“We still have PPE [Personal protective equipment] shortages across the country,” Adams noted.

There ain’t no masks available for the likes of us to wear, however improperly. Because a] no one thought to restock the CDC supply post swine flu and 2] they’re all made in Chiner, now [*stupid*stupid*stupid*], and Chairman ‘BatSnax’ Xi confiscated them all for himself. After which he threatened to confiscate all the prescription meds we — in our high demand for cheap and our high ignorance of quick & dirty — manufacture there, too [*stupid*stupid*stupid*stupid*stupid*].

[Adams, again:] “The WHO mentioned this in their statement so we want to make sure we are reserving PPE for the people who most need it. That’s how you are going to get the largest effect because if healthcare workers get sick, they can’t take care of you when you get sick.”

I believe I could have grasped that concept without the condecention, thankyouverymuch.

Oh, the other thing that was new [to me, at least] is the idea that them germs can linger on your shoes. [oh, yeah *duh*]. So leave those store-shoes outside when ya come home.

Change your shoes; change save your life!

All Together Now! »


  1. jlw
    Posted March 31, 2020 at 12:27 pm |

    well, Claire, as long as you know all about everything, i got a question for you.

    How are you disposing of all of those masks? just throw ‘em in the trash? or are you actually treating them as medical waste?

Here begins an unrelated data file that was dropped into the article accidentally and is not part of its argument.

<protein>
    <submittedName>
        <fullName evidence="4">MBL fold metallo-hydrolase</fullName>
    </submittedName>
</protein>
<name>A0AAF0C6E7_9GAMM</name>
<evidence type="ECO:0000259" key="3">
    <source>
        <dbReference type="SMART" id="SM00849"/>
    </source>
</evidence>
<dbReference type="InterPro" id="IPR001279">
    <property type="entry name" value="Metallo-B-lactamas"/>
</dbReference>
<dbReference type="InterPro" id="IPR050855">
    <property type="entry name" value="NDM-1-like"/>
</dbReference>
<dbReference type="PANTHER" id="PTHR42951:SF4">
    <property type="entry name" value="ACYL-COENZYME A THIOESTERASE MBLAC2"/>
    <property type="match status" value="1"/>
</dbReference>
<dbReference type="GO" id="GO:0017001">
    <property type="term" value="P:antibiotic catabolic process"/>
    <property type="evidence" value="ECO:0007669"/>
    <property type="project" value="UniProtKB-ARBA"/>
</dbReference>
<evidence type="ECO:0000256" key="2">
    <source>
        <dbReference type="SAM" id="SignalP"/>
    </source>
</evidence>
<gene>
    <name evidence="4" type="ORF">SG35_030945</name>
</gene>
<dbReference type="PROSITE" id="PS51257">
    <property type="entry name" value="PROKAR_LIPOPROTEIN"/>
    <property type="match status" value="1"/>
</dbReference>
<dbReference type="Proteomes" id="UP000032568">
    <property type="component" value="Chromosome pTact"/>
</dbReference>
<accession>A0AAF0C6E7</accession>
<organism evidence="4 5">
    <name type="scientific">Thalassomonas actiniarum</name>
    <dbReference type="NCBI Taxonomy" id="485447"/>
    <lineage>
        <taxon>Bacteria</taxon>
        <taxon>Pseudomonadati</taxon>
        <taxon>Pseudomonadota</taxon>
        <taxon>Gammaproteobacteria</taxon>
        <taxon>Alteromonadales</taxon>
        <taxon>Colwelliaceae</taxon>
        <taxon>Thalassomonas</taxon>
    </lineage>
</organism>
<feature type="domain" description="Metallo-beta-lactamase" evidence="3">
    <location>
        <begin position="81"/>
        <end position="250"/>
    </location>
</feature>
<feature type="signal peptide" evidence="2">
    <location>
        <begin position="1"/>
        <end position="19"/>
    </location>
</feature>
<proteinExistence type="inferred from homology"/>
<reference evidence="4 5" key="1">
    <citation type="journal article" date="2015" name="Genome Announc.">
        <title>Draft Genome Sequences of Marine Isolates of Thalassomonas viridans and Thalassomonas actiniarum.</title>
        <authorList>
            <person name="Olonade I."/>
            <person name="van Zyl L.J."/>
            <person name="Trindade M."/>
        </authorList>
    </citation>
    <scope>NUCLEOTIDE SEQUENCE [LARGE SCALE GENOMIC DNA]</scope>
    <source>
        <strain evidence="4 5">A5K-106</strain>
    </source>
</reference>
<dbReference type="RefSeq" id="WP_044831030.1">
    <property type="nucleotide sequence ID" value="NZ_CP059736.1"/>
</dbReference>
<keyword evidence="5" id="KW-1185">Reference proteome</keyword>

i know that i don’t have a right to an opinion. medical school, 5 year residency, 20 years spent wearing said mask means nothing, i know, not compared to your know it all rants.

    i certainly haven’t decided for myself whether they are beneficial. work from Japan says yes, other work, WHO and CDC, says no.

    but the disposal bothers me. toss ‘em in the trash so that your trash hauler (and perhaps your family) gets infected and the local dump becomes a long term focus of infection?

    or treat said items as medical waste, which really isn’t all that easy, and ends in incineration.

    inquiring minds want to know.

    i assume that i will no longer be welcome here after this post.

  2. DougM ☞crotchety and judgmental☜
    Posted March 31, 2020 at 1:36 pm |

    One should probably assume that everything is contaminated by now.

    A grocery store is probably one of the most dangerous places to be, but y’gotta eat. It’s like a watering hole on the savanna; an oribi’s gotta drink, leopards* notwithstanding.